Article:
Henry H. Wells

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Henry Horatio Wells
Henry Wells.jpg
Portrait of Governor Wells
Provisional Governor of Virginia
In office
Lieutenant Leopold Copeland Parker Cowper
Preceded by Francis Harrison Pierpont
as Unionist Governor
Succeeded by Gilbert Carlton Walker
as Governor
Personal details
Born (1823-09-17)September 17, 1823
Rochester, New York
Died February 13, 1890(1890-02-13) (aged 66)
Palmyra, New York
Political party Republican
Profession Politician, Lawyer

Henry Horatio Wells (September 17, 1823 – February 13, 1890), was a Union Army general in the American Civil War and a carpetbagger who served as the appointed provisional governor of Virginia from 1868 to 1869 during Reconstruction. He was defeated for election in 1869.

Early life[edit]

Henry Wells was born in Rochester, New York and grew up in Michigan. He studied in Detroit and was admitted to the practice of law. Among the cases he took were several in which Wells defended men accused of assisting runaway slaves.[1] He was later elected to the Michigan House of Representatives and served 1854 and 1856 as a member of the Republican Party.

In 1848 Wells married Millicent Hunt, with whom he had three children prior to her death in 1852.[2]

Wells in the American Civil War[edit]

During the Civil War he was lieutenant colonel of a unit from Michigan. This unit was an occupation force in the controlled part of the Union Army of Virginia. There, Wells was made head of military police in Alexandria and soon the whole of the Union-controlled territory south of the Potomac River. After the assassination of President Abraham Lincoln in April 1865, Wells played an important role in the pursuit and apprehension of the assassin, John Wilkes Booth, in a Virginia barn. As thanks for his help in the capture of Booth, Wells was appointed a brigadier general.

Political career[edit]

After the war, Wells settled in Richmond, Virginia, as a lawyer. He served as the appointed governor of Virginia from April 4, 1868 to September 21, 1869. His term as governor focused on drafting a new state constitution for Virginia. Wells' version would have granted African Americans the right to vote but would have disenfranchised Confederate veterans. Ulysses S. Grant intervened and protected the voting rights of the Confederate veterans.

After winning large majorities in the 1866 Congressional election, the Radical Republicans in Congress took full charge. They closed down the state's civilian government and put Virginia (and nine other former Confederate states) under military rule. Virginia was administered as the "First Military District" in 1867-69 under General John Schofield. Schofield appointed his friend Wells as provisional governor. The national government held elections in Virginia in 1869 that included a vote on the new state constitution, a separate one on its disfranchisement clause that would have stripped the vote from most former Confederates, and a separate vote for state officials. The army enrolled the freedmen (former slaves). The Republicans nominated Wells. The leader of the opposition "True Republicans" was William Mahone (1826–1895), a railroad president and former Confederate general who said it was time for a New Departure for the state's Conservative Party (it later merged with the Democratic party). That is, whites had to accept the results of the war, including civil rights and the vote for freedmen. Mahone's candidate for governor, Gilbert C. Walker, won support from the Conservatives and defeated Wells in 1869 and the disfranchisement clause was defeated. Virginia as a result did not experience the political conflicts that characterized the Reconstruction period in other southern states. Virginia was the only Southern state not to have a civilian Radical government.[3]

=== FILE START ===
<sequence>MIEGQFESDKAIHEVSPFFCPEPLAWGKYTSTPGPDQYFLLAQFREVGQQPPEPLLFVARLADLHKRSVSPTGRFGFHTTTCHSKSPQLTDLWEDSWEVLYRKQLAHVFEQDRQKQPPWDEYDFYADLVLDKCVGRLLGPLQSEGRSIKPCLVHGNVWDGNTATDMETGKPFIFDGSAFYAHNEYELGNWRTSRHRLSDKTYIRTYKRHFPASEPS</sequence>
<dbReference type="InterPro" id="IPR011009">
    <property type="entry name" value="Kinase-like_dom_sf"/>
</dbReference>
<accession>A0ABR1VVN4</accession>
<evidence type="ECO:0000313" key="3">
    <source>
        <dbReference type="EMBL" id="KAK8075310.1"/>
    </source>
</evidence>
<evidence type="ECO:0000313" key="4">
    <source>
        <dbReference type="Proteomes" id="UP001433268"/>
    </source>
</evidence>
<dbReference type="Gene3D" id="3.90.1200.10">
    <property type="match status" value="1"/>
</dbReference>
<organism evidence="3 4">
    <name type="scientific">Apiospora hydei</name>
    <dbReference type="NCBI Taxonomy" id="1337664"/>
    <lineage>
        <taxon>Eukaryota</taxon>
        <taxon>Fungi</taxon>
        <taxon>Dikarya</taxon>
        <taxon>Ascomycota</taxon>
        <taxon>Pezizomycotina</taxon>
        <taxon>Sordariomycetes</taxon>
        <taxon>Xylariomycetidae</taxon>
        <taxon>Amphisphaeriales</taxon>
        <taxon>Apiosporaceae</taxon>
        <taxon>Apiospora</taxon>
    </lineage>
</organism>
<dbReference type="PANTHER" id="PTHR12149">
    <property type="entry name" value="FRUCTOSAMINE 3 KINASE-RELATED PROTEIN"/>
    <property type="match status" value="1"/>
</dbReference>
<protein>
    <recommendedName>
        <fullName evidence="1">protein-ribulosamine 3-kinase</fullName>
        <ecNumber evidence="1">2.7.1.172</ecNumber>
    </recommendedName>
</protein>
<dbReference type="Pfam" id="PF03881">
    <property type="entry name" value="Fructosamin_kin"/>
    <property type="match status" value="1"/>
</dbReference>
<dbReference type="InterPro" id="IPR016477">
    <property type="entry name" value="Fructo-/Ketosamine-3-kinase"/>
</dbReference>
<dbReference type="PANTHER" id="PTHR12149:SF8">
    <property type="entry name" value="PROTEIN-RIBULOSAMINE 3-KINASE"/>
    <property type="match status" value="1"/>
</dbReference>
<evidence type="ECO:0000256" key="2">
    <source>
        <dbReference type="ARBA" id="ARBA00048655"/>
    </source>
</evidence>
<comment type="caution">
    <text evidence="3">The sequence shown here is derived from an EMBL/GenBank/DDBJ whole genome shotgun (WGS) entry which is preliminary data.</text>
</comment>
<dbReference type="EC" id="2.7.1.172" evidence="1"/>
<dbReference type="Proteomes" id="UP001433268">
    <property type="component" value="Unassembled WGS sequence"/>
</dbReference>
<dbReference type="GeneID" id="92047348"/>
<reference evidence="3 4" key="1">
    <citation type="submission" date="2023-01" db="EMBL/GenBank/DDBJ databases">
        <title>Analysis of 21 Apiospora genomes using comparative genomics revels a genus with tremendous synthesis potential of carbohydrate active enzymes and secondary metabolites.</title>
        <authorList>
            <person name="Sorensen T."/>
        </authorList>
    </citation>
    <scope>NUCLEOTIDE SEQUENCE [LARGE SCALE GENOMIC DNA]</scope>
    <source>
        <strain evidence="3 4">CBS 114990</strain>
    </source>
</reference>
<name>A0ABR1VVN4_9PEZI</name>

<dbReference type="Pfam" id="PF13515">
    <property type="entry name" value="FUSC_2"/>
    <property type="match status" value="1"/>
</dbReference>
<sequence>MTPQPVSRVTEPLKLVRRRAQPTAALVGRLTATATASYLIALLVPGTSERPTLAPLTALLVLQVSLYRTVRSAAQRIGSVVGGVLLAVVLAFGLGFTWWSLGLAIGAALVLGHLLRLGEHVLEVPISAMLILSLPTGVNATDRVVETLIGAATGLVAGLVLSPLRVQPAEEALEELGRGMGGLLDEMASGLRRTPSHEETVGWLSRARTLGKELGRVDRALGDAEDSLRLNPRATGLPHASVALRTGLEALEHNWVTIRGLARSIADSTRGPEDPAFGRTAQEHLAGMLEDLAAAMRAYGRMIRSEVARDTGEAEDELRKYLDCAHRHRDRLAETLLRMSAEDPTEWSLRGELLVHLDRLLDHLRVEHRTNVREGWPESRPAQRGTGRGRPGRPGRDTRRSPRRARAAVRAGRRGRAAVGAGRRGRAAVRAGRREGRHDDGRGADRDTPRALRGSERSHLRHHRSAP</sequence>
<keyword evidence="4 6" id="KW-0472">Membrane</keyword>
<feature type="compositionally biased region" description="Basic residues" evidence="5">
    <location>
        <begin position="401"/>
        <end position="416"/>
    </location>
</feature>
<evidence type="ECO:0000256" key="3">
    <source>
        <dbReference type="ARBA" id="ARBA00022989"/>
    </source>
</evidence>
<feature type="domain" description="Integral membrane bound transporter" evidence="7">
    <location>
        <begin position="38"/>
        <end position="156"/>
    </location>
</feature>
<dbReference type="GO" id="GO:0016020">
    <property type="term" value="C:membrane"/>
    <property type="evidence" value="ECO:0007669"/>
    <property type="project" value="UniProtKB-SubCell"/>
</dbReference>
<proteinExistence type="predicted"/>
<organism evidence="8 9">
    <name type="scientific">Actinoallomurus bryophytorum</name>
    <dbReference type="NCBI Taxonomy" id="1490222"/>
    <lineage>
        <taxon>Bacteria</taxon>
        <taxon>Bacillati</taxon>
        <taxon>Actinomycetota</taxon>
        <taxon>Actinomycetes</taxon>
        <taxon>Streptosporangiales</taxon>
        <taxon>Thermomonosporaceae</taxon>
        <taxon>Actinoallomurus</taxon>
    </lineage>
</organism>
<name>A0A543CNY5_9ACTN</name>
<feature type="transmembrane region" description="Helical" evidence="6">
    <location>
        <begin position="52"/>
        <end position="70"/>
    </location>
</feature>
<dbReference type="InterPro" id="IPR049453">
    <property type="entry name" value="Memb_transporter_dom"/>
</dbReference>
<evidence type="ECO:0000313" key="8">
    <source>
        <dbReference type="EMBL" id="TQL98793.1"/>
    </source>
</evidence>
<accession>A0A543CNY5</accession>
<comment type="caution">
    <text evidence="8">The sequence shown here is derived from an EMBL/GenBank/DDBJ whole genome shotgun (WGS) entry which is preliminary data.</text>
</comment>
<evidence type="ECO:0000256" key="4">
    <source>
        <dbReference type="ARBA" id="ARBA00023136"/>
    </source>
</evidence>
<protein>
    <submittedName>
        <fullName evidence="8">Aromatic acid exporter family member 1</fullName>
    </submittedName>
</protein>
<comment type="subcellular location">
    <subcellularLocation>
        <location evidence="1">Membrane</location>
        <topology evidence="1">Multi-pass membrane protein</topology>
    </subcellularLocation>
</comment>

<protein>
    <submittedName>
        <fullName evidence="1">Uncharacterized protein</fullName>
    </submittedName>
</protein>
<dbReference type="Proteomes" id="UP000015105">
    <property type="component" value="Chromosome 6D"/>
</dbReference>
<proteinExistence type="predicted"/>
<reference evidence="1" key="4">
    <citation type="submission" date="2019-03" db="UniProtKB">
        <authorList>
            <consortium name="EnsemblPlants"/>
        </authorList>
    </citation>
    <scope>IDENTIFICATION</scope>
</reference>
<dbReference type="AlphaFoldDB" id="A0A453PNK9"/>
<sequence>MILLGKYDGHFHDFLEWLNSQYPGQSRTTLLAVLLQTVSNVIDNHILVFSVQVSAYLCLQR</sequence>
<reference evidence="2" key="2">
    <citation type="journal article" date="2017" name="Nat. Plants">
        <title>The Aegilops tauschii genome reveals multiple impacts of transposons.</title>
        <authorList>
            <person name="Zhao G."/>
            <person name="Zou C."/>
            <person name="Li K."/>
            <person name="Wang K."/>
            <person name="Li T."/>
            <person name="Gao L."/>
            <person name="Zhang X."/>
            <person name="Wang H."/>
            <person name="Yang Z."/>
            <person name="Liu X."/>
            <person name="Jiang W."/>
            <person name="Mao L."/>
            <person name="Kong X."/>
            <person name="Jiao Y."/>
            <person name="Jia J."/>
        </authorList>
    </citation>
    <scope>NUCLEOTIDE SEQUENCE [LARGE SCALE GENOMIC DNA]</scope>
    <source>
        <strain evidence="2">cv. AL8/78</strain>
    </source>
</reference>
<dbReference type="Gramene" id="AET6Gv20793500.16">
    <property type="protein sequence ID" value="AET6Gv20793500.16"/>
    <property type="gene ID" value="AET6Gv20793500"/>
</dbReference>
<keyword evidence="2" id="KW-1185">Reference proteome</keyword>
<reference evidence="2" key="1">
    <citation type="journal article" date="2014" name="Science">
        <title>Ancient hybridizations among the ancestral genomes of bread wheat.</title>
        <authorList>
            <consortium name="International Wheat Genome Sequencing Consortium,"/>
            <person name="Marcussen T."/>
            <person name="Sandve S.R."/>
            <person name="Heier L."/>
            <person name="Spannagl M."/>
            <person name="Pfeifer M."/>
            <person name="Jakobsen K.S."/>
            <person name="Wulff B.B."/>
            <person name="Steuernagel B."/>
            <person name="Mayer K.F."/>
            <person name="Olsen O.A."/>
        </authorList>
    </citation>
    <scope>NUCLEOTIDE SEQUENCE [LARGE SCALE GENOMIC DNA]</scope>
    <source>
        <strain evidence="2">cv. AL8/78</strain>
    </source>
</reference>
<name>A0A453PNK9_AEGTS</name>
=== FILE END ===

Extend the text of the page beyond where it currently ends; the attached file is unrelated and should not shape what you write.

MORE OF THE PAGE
Governor Wells was in an accident in the Virginia State Capitol; he was injured when a balcony collapsed at a court hearing because of the crowds. The floor of the courtroom also collapsed and fell into the Hall of the Virginia House of Delegates. There were over a hundred injured and several dozen deaths. Wells failed to get elected as governor in 1869.

Later life[edit]

Until 1872, Wells served as United States Attorney for the Eastern District of Virginia. He later moved to Washington, D.C., where he served as United States Attorney for the District of Columbia. In 1880 he finally retired from public service employment and again worked as a lawyer.

On February 12, 1900 Wells died in his daughter's home in Palmyra, New York and was buried shortly thereafter in the Rock Creek Cemetery, located in Washington, D.C.[2]


  1. ^ "A Guide to the Henry H. Wells Executive Papers, 1868-1869". The Library of Virginia. Retrieved 7 January 2014. 
  2. ^ a b Tarter, Brent. "Wells, Henry Horatio (1823–1900)". Encyclopedia Virginia. Retrieved 2016-05-04. 
  3. ^ Nelson M. Blake, William Mahone of Virginia: Soldier and Political Insurgent (1935)
  • Lowe, Richard. Republicans and Reconstruction in Virginia, 1865-70 (1991)
  • Maddex, Jr., Jack P. The Virginia Conservatives, 1867-1879: A Study in Reconstruction Politics (1970).
  • Robert Sobel and John Raimo (ed.): Biographical Directory of the Governors of the United States, 1789-1978. Volume 4, Meckler Books, Westport, 1978. 4 volumes.
  • National Governors Association

External links[edit]

Political offices
Preceded by
Francis Harrison Pierpont
Unionist Governor
Governor of Virginia
Succeeded by
Gilbert Carlton Walker